market equities.
  1. The U.S. dollar is unlikely to be a headwind for U.S.-domiciled international investors.
    Many of the emerging market currencies are already trading at steep discounts.
  1. The likelihood that a series of Fed rate hikes will derail the nascent emerging markets economic recovery is small.

While “they may be down,” Momani encourages us to not count emerging markets as “out”.  I’ll discuss the reasons for this in Part Two.

If you would like to talk about anything in this blog, I’d love to share a conversation with you.

 

Barbara A. Culver
CFP®, ChFC®, CLU, AEP®
Resonate, Inc.
(513) 605-2500

 

 

Source of charts: OppenheimerFunds, “The Case for Emerging Markets”, Krishna Memani, CIO

Disclosure:  These views represent the opinions of OppenheimerFunds, Inc. and are not intended as investment advice or to predict or depict the performance of any investment.  These views are as of the close of business on March 31, 2017, and are subject to change based on subsequent developments.

Equities are subject to market risk and volatility; they may gain or lose value.  Fixed-income investing entails credit and interest rate risks.  Bonds are exposed to credit and interest rate risk.  When interest rates rise, bond prices generally fall, and a fund’s share prices can fall.  Investments in securities of growth companies may be especially volatile.  Foreign investments may be volatile and involve additional expenses and special risks, including currency fluctuations, foreign taxes and geopolitical risks.  Emerging and developing markets may be especially volatile.  Eurozone investments may be subject to volatility and liquidity issues.  The mention of specific countries, regions, or sectors does not constitute a recommendation by any particular fund or by OppenheimerFunds, Inc.

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21Apr
What Is Reflation and How Does It Impact Me?
Economy
Reflation is a fiscal or monetary policy which is designed to expand a country’s output and curb the effects of deflation.  We are currently experiencing reflation policies in the United States which include a move to reduce taxes in an attempt to stimulate the economy.

(The balance of this blog is meant to be informational only.  Nothing is to be taken as a recommendation to buy or sell any particular investment positions.)

As the following chart indicates, the 10-year government bond yields are beginning to recover from a period of decline, which has lasted from 1983 until recently.

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30Mar
4 Key Ingredients for Successful Style Investing
Blogs / Articles

Click Here for interesting, timely articles from Oppenheimer Funds including:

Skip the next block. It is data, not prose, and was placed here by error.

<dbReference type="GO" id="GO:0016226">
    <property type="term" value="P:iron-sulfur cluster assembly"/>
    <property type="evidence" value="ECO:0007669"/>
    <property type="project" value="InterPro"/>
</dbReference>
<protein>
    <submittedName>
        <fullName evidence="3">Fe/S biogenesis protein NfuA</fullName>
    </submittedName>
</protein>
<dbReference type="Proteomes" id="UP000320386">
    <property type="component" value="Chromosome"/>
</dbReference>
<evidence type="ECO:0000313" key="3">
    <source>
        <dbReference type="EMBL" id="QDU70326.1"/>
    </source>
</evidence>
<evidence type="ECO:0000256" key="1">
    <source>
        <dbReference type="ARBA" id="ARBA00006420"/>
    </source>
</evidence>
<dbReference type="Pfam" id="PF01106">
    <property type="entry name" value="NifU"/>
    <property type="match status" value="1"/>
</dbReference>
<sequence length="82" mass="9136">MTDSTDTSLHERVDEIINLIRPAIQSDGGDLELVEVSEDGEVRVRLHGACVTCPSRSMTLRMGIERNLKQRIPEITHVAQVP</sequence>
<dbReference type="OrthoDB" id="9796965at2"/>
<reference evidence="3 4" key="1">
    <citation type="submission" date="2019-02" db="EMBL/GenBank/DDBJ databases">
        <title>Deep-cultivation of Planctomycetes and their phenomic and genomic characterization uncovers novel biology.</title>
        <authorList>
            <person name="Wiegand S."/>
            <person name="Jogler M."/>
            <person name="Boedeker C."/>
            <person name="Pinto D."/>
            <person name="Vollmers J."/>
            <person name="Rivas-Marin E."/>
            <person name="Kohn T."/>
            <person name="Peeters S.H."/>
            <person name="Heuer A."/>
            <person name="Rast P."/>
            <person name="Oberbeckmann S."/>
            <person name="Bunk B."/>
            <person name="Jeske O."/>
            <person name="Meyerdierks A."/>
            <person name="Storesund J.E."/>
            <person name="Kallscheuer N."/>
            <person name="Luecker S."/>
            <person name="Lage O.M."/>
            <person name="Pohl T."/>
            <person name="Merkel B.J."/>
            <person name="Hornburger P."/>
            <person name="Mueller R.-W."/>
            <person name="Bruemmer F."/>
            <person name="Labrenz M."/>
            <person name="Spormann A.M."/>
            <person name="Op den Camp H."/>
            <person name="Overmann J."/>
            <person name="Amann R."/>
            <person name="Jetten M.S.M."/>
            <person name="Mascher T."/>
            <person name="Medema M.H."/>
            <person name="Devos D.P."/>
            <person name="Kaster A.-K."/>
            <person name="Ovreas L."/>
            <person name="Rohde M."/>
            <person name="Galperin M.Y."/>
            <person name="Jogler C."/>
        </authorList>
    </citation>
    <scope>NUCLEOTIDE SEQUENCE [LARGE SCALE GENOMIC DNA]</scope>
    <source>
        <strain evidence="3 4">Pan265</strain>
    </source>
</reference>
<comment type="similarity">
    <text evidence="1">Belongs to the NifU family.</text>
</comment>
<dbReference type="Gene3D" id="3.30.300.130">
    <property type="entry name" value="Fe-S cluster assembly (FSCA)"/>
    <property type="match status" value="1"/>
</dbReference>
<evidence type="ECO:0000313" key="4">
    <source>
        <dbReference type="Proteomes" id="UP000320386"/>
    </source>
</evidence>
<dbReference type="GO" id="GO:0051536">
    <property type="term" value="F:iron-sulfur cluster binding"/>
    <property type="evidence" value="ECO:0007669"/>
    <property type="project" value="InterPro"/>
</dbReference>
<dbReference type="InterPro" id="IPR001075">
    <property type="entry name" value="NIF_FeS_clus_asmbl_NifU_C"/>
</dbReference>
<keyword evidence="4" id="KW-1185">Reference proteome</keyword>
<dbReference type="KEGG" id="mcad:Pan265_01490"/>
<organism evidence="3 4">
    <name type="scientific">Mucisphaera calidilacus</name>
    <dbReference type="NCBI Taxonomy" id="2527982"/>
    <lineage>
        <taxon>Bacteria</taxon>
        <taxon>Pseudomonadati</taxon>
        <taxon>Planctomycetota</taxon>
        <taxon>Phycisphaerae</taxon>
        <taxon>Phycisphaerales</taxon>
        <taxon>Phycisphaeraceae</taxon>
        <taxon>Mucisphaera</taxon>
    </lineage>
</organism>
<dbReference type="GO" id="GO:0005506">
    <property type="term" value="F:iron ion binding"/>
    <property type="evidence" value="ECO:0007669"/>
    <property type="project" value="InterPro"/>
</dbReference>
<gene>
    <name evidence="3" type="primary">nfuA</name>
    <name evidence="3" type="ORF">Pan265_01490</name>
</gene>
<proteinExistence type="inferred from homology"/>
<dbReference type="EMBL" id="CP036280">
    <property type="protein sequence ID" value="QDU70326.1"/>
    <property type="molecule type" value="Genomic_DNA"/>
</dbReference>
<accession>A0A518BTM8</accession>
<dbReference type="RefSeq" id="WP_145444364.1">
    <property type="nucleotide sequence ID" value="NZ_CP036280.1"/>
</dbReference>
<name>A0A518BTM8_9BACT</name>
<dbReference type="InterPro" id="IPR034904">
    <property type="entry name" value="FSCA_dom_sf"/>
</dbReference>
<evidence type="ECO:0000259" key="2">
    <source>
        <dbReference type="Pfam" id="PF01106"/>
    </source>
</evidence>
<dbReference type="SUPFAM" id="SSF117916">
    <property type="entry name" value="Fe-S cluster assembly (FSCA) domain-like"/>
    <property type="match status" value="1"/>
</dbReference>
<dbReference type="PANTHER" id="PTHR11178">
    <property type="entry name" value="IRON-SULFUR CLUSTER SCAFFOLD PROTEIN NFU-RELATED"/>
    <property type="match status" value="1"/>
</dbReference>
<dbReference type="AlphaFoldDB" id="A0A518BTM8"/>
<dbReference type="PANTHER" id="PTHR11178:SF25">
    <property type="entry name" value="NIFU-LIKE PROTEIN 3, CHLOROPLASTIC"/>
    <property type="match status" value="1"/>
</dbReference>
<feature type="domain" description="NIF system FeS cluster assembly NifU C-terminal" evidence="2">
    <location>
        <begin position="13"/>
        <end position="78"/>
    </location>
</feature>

• Sector Valuations
  • Pres. Trump’s Pro-Growth Policies
  • Earnings
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28Mar
What Keeps You Up at Night?
Blogs / Articles
There can be many answers to the question ranging from “my health, my kids, my grandkids, our currently divided country, how to afford the cost of education, the rising cost of health care”, to name only a few.  I want to share an interview with Richard Orlando.

Orlando is CEO of Legacy Capitals, and Ned Dane of the Oppenheimer Family of Funds asks the questions.

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07Mar
China in the News
Economy

Have You Noticed How Much China Is in the News Lately?

If we turn the calendar back to January and February 2016, the U.S. stock market saw one of its worst annual starts in history.  China, with the currency and stock market that was quickly moving downward, caused much of the setback in the United States markets.  This is because China’s enormity and its global economic importance have moved this country ahead of the United States in its influence over world markets.

This premise was confirmed when, later in the year, the U.S. market righted itself at the same time that the Chinese markets rebounded.

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21Feb
Some Interesting Insights Thus Far for 2017
Blogs / Articles

As our nation and the world continue to watch the actions and react to the rhetoric of the new Administration in Washington, we have already witnessed some incredible activity.

From the resignation of National Security Advisor Michael Flynn to Kim Jong Un’s missile launch, we are witnessing daily tests – both domestic and global.

How is this influencing the markets?

  • Emerging market (EM) assets outperformed, U.S. Treasury yields fell sharply during the last week of January, and U.S. value stocks underperformed a flat market.
  • Political uncertainty sent French and Italian government bond yields to multi-year highs relative to their German peers.  Half of the European firms that have reported earnings have beaten estimates.